The easiest place and yet authentic to enjoy the Malaysian cuisine during holiday period is at the Rest & Relaxation along the express way or highway or in the local shopping malls. In the mall, most kind of food from every states of Malaysia can be found under one roof without the need to travel far – usually in food-courts or specialise restaurants. As example, thirst quenching drink – the Penang famous Teochew cendol (rice flour jelly in coconut milk and palm sugar) can be found at 101 City Mall in Putra Jaya, Kuala Lumpur. SOTG first visit at Mega Mall brought to a discovery of putu piring (a round steamed rice cake filled with melted palm sugar in the shape of plate served with salted grated coconut) – check out the video of putu piring making here.
Here are some recommendation for places to eat:
• Restoran ZK–people queue up for the famous fish head curry in Kampung Attap Road. Zabarullah K, the owner cooks the curry himself daily. Shop ready to take customers at 11am. The curry attracts expat Malaysians as far as UK who pack the curry into container to takeaway with them.
• Restoran Tom Yam Kung–authentic Thai cooked by chef imported from Thai (2 locations in Putra Jaya).I’ve not tried and tasted but come foodie recommended.
• Imperial Chakri Palace-a Thai place in Suria KLCC where the signature kadok leaves roll is must have for appetizer. Crispy fried garoupa cooked to perfection and stir fried squid with salted egg gravy came in a velvety sauce melted in mouth.
• Restoran Wong Solo-a literal translation of ‘people of Solo’, is famous for grilled chicken with sambal (chilli based sauce) and other dishes like: eggplant in sambal, fried catfish, tempeh goreng ikan bilis (fermented soy beans patty with anchovies), kangkung goreng belacan (stir fried water spinach or morning glory with shrimp paste) and sambal udang petai (prawn chilli paste with bitter stink bean)-to name a few. This authentic Javanese chains has 4 outlets in Klang Valley and Selangor.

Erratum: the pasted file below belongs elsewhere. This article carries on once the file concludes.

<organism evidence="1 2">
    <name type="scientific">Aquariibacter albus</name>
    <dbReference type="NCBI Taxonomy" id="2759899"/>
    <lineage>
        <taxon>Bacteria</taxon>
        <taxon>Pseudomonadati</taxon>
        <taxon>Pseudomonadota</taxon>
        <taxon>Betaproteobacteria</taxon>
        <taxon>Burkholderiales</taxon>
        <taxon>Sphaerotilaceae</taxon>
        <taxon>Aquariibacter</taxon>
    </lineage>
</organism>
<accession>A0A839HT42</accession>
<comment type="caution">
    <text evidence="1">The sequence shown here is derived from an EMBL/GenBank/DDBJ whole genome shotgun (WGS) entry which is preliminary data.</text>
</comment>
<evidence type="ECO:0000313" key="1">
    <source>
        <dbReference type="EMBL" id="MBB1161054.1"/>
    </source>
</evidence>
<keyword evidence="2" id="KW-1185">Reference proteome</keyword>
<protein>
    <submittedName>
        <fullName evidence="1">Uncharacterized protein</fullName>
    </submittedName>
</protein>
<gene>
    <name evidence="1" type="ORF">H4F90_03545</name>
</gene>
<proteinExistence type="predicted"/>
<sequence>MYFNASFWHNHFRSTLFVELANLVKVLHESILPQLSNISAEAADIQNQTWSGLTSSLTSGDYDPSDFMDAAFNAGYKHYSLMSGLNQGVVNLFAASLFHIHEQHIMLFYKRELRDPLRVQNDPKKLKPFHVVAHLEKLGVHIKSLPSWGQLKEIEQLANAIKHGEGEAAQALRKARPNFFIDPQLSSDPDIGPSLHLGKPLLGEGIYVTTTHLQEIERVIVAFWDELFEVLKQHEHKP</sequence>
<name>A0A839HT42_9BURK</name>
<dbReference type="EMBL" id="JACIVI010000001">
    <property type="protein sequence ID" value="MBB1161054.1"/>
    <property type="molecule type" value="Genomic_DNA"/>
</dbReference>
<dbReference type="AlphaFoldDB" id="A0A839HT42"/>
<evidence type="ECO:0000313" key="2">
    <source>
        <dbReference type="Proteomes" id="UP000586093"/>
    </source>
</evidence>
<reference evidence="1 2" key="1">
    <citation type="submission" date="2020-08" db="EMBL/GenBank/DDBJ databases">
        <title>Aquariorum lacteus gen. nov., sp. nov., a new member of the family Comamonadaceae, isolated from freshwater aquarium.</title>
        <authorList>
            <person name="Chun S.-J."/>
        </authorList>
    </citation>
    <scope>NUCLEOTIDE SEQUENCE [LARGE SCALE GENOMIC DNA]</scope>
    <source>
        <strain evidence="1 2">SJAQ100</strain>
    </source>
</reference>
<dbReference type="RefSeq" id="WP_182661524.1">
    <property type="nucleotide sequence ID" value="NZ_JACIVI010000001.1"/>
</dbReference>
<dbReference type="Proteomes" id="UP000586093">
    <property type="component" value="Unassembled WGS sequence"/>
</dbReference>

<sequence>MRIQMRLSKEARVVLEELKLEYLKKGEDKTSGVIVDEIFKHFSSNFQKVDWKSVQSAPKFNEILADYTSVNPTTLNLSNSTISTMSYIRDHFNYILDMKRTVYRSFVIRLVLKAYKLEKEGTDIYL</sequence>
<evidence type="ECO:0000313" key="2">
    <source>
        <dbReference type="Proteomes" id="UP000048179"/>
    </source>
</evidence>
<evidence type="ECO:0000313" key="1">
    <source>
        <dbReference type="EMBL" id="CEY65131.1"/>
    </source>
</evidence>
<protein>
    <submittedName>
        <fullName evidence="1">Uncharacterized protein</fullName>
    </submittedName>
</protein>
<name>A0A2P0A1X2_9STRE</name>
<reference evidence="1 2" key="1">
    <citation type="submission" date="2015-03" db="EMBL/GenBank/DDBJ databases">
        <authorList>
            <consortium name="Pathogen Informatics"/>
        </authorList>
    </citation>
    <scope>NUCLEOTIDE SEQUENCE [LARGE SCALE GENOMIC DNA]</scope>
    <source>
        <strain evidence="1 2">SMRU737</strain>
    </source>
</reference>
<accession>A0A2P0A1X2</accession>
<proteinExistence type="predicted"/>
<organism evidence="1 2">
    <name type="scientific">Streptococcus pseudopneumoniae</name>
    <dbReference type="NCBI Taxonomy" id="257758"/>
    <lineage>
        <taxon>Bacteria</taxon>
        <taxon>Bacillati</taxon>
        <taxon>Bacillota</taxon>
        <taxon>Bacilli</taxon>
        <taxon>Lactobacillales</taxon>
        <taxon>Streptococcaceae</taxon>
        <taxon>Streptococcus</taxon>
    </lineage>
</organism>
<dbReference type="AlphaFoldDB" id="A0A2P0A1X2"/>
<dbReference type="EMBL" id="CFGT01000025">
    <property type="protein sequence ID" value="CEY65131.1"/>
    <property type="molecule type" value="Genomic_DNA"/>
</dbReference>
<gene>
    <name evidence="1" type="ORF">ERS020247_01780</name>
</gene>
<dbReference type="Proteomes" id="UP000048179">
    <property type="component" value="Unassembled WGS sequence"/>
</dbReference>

• Restoran Rebung– for traditional and satisfying Malay food co-owned by a celebrity chef and Malaysian first astronaut, this joint offers a wide variety dishes of lunch and dinner buffet – a good one-stop-taste under one roof for savoury (rice and noodle), condiments, desserts (sago gula Melaka – pearl shaped starch with palm sugar in coconut milk and ais kacang-shaved ice with numerous toppings). À la carte carte is served for dinner.
• Belanga Cafe–modern comfortable setting in Mid-Valley mall famous for East Coast of Peninsular Malaysia delights with signature dishes like nasi dagang (rice steamed in coconut milk and fenugerek seeds, fish curry and extra ingredients such as hard-boiled egg and vegetable pickles) which is served on Eid day in Kelantan and Terengganu state, nasi kerabu (blue-coloured rice eaten with roasted coconut, grilled chicken, crackers, pickles, other salads, and fermented anchovy sauce) and nasi ulam (steamed rice dish mixed with various herbs, salted egg, grilled chicken and crackers) as well as variety of local desserts. Also serve nasi tumpang (multi-layered rice alternating with sambal, serunding, curry and egg in banana leaf cone) and laksam (white rolls of noodles in a blended flesh of fish broth with creamy coconut milk curry).
• For award winning fine cuisine – Bijan and Enak are among the top Malay fine-dining restaurants in KL (I’ve not tried and tasted but come foodie recommended).
Kuala Lumpur is never short of international chained hotels, cool and chic boutiques stay. Here are SOTG’s favourite:
• JW Mariot – situated in the Golden Triangle, this hotel has direct access to Starhill Gallery Mall. A great choice for travellers interested in shopping and local food.
• Villa Samadhi – Standing in a fine garden, this boutique property is set in an Asian style architecture in a quiet residential area. It is close to Kuala Lumpur’s most important landmarks and attractions. All of the hotel’s rooms have direct access to the lagoon pool.
• Traders Hotel – this minimalist deco hotel part of Shangri-la Group offers the best panoramic view of city’s skyline with indoor pool and famous rooftop SkyBar. It offers direct covered access to the Kuala Lumpur Convention Centre and is within walking distance to Suria KLCC Shopping Mall.
For intrepid travellers, stay at local homestay in a ‘kampung’ or traditional village surrounding. The homestay programme in Malaysia is getting popular among tourists seeking to encounter first-hand experience of local norm and culture in a serene and tranquil setting – be it on a foothill, paddy-field, by river or seaside. Learn cooking from the hosts. Here are a couple of SOTG’s favourites just outside of Kuala Lumpur city, and more here: